There were times during my children teen years when a conversation with them seemed as if I was pulling teeth. So I began to look for opportunities to have that extended conversation with them. I would validate the importance of our conversation by stating to them that their behavior at that moment (good or bad) requires me as “The Parent” to have a teachable moment…and I would continue with the conversation.
A parent’s teachable moment with their child doesn’t have to take place only when there is negative behavior. Try having teachable moments when you see your child doing good things and being responsible. Here are some words you can use: “Every person is born with their own spiritual agenda. That agenda takes the form of experiences and lessons. I may not always understand your agenda or God’s plan for you but I can see that it is active and operating. As a parent my intention is to help you find the good in yourself and your actions, regardless of any seeming negative experience. In other words, I will always be in your corner letting you know that I love you and expect the best from you and for you”.
What Every Parent Should Want To Give Their Children:
A sense of TRUST
Let them know you trust them and that you can be trusted.
A Sense of VALUE
Let them know that they are valuable because of who they are, not because of what they can do.
A Sense of WORTH
How you treat children is a direct reflection of how much they are worth to you.
A Sense of HONOR
Let them know they look good and they are good and their actions are important.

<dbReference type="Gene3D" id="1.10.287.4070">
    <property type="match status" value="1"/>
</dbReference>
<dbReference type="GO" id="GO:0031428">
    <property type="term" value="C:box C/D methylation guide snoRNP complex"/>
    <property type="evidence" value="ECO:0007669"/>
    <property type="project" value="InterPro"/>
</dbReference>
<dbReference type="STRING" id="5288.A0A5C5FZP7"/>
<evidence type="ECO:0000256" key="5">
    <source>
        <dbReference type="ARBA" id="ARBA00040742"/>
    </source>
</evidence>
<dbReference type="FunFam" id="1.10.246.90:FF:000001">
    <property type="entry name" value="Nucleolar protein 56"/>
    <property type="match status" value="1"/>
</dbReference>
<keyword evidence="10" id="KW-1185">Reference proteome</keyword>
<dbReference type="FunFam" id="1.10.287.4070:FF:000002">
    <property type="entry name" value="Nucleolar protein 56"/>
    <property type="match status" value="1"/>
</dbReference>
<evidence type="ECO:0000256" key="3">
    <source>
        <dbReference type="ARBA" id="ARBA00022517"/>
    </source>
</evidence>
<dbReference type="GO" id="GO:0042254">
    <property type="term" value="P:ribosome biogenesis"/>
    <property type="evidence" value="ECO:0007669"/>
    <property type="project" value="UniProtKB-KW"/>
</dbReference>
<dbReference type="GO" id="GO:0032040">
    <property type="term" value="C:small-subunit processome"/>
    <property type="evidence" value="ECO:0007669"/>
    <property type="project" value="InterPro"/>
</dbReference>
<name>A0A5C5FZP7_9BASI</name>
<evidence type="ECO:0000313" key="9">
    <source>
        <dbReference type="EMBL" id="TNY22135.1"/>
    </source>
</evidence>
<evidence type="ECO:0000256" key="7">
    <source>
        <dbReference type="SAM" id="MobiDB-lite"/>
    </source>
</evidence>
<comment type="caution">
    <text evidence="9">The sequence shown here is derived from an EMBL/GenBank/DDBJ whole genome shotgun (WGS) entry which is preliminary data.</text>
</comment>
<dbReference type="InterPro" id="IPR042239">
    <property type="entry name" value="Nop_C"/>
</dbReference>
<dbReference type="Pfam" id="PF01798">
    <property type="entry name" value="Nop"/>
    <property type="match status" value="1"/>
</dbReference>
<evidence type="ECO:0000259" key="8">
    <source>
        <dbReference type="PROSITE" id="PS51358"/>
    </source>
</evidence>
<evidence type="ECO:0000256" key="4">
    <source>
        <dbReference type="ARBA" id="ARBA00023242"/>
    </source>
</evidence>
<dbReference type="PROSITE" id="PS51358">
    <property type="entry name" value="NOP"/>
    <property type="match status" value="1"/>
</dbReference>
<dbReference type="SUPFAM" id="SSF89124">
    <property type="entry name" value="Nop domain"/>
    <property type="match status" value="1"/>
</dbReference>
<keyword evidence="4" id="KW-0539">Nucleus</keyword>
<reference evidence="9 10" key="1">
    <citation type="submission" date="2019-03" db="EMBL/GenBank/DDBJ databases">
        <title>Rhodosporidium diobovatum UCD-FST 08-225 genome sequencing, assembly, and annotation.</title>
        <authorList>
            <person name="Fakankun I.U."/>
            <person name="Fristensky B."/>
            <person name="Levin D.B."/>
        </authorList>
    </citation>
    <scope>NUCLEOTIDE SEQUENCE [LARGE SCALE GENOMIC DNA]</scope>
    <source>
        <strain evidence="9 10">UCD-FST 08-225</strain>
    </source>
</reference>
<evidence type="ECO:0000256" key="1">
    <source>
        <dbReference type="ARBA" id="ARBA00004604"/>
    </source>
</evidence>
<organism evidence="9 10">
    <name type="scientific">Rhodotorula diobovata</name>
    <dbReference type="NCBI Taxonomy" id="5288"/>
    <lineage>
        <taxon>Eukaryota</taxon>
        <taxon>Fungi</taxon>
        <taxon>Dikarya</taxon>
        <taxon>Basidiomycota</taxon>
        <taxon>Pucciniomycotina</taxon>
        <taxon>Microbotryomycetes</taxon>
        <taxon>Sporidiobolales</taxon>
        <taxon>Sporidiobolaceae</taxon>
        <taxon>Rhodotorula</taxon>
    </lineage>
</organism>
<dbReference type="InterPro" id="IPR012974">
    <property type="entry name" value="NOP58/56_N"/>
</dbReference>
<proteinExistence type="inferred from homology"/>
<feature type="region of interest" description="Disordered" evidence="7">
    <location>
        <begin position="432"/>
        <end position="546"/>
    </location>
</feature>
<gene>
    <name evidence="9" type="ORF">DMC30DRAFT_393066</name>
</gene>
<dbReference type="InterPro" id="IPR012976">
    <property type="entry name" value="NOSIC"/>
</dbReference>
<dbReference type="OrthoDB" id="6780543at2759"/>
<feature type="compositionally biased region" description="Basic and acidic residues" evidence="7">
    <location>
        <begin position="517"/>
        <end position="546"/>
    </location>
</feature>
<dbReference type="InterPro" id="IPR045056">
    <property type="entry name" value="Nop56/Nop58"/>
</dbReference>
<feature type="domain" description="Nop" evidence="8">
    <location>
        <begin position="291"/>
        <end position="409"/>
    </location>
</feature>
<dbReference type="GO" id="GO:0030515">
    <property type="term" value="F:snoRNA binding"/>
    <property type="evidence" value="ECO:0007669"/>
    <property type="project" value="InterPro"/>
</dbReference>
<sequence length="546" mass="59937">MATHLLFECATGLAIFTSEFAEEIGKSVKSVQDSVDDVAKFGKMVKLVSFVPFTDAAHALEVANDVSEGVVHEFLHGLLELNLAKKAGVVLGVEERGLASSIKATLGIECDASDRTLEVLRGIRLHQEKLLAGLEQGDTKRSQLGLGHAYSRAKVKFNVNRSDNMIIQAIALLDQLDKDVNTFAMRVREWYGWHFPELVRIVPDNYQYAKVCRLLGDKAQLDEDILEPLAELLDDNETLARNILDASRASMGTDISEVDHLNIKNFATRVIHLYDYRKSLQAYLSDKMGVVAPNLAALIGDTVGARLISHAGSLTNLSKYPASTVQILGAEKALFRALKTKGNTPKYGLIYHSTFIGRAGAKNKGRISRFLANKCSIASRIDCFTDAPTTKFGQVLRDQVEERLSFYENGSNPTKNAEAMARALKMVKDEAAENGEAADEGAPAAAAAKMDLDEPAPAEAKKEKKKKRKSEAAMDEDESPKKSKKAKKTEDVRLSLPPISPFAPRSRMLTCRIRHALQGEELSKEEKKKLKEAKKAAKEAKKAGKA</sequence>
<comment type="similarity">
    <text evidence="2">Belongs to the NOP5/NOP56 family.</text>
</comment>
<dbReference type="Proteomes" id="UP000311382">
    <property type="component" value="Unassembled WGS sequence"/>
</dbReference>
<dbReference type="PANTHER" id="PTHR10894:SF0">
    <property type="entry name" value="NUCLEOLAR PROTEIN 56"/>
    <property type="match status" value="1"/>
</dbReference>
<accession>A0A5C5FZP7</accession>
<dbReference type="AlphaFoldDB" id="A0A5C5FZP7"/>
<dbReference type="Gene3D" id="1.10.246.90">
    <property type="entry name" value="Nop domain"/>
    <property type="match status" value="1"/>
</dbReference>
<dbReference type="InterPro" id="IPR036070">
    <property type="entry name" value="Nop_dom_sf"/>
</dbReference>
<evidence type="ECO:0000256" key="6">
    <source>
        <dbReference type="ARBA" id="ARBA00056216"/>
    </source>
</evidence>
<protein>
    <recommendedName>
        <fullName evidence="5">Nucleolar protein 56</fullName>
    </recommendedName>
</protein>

A Sense of SELF
Give them boundaries, and honor the boundaries they set for themselves.
Tell them you love them in word and deed. And, don’t put a price tag or conditions on your love.
Teens especially need to know that their parents love for them has no limits. Parents need to know that showing unconditional love gives their children the support they need to know that they matter and belong. Whenever I make the comment “Children need to know they belong and that they matter” I think of all children not just teens. In our society today, a lot of families are blended creating step-parents and step-siblings. Sometime in the shuffle of various family dynamics children can display behavior that attributes to the thought that they don’t feel like they belong or that they matter.
Traditionally parents have shown their support through affirmations, hugs, and some through their actions others by example. In my household support for my boys includes compliments, high-five, hugs, affirmations, eating out at their favorite eatery, new sporting gear and attending their sporting events to name a few. The support they liked best was both of us (mom & dad) being in the stands at their sporting event. Other ways to show support to teens is stating why you are proud of them and display your good listening skills by being slow to speak. In conclusion, I would encourage parents to be consistent in showing support your child needs that stability.